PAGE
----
Great news about Sirius Signal: the company has partnered with Weems & Plath, which will now handle the product manufacturing and marketing. It’s a major endorsement of the Sirius Distress Flare concept, and I suspect that it also means that the Sirius team can now focus more energy on new product designs. Press release:
I can’t disagree more!
This article is wrong and giving out false information.
This item is not USCG Approved
This item is USCG compliant- only
Every USCG approval comes with a certificate and a number for each individual item.
Do NOT throw your flares away, you will get a ticket from the real USCG!!!!
The article states the Owner spent 35 years conducting Vessel Safety Checks as a volunteer CG Auxiliarist- The USCG Aux is a pretend service. The USCG AUX is not allowed to ticket you nor board your boat without permission from you. The USCG Aux make safety recommendations- only and do presentation to elementary schools.
The USCG Auxiliary has ZERO jurisdiction on any water way!!!
I am prior USCG who worked for a 3 star Admiral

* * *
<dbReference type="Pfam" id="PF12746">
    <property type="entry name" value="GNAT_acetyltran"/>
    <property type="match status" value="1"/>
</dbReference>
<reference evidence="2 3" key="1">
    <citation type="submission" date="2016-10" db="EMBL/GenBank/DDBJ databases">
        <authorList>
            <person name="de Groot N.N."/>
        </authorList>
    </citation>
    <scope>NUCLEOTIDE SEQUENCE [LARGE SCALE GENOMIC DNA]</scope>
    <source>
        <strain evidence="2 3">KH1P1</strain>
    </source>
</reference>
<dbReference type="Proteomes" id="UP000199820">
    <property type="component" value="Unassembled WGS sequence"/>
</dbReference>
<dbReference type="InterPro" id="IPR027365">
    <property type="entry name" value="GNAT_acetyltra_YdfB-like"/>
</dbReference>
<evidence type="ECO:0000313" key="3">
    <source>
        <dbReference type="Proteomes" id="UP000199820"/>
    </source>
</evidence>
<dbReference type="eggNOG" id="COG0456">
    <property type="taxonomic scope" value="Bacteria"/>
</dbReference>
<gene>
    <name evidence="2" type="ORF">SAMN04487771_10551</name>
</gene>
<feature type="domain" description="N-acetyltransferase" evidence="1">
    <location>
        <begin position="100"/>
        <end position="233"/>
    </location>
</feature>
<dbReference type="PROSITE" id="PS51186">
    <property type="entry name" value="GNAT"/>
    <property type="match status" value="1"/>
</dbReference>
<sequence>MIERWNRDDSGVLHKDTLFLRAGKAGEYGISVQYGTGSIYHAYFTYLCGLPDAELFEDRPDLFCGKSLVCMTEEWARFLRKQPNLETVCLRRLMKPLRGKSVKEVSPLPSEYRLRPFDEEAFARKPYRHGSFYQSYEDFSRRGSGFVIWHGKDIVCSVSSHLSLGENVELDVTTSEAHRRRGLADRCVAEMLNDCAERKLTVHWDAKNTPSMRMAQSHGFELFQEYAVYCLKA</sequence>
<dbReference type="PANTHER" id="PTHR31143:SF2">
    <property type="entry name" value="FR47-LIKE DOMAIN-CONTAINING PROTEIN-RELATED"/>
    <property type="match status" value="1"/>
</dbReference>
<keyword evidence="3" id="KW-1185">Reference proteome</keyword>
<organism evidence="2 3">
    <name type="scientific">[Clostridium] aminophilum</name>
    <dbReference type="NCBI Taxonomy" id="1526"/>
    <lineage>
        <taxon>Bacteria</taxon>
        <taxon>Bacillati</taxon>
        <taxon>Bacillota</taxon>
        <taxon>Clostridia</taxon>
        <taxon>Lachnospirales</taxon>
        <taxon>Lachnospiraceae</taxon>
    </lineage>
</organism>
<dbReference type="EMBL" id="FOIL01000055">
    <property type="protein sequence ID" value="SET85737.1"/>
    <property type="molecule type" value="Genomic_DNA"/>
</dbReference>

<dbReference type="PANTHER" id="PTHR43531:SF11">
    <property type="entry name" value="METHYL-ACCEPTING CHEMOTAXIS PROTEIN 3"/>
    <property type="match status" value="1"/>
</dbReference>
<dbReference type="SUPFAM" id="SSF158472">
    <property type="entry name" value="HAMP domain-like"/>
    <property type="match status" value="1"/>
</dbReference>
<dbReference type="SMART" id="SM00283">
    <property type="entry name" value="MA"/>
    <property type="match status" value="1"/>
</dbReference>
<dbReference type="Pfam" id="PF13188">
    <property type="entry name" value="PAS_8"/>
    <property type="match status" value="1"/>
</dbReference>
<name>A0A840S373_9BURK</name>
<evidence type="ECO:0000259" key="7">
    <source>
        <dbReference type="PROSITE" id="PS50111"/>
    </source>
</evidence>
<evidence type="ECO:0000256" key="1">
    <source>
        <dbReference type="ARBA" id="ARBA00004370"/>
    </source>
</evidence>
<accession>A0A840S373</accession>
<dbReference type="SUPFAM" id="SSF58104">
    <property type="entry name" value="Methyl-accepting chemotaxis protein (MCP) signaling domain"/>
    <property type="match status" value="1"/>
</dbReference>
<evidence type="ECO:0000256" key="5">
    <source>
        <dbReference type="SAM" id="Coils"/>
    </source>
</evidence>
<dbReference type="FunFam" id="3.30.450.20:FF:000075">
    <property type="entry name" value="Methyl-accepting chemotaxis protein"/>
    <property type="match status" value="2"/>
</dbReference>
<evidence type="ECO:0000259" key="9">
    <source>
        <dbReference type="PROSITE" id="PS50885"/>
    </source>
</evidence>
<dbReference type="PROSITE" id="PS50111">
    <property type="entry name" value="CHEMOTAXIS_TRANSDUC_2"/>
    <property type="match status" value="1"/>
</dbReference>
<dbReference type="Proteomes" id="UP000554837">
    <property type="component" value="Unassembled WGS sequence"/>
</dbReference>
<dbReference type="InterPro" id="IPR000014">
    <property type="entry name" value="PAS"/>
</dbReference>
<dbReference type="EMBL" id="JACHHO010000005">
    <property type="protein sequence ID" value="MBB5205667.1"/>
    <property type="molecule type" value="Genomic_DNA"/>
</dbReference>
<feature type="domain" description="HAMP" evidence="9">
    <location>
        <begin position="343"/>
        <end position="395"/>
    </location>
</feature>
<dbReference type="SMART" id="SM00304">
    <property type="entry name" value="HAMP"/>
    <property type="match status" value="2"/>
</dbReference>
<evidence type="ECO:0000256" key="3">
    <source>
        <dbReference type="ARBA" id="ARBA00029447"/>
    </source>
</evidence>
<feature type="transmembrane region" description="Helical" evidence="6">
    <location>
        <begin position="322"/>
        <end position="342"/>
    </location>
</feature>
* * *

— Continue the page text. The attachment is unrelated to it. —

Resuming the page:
You don’t have your facts straight, Phil. What Sirius Signal claims is that SOS C-1001 LED flare “meets the U.S. Coast Guard requirements for an electric distress light” and can thus permanently replace the three pyrotechnic flares otherwise required on all U.S. recreational vessels over 16 feet operating in coastal waters, etc. Formal USCG Approval of an electric distress light is not possible for Sirius or any other company because the USCG has not established a formal approval process, as you can verify here:
But the CFRs shown and linked to in the entry are very clear that an “electric distress light” can meet the night time requirement usually fulfilled by pyrotechnics if it meets the detailed standard also linked to above. No one has suggested that the Sirius distress light doesn’t meet that standard, and I’m quite sure that the USCG would speak up if they thought it didn’t (and I would certainly publish that information).
In short, I think that your claim that the USCG will ticket a boater with only a Sirius distress light is completely bogus.
As for your slam of the USCG Auxiliary, well that’s even more mistaken than your understanding of how USCG requirements work. In my 50 years of boating I’ve never thought that the Auxiliary folks were pretending to be anything they are not. Of course they are volunteers — how nice of them — and of course they don’t have any judicial authority, they’re a volunteer auxiliary. They just try to help the Guard and boaters, and I believe most everyone in both groups appreciates their efforts.
My understanding is that USCG and Canada are reciprocal with regard to safety requirements.
Having been with the USCG Aux. for thirteen and being a vessel examiner I believe this to be the future.
Also, incredibly, one pyro flare can contaminate 240,000 gallons of water.(Believe it!) This has not been mentioned at this time.
Flares are very dangerous!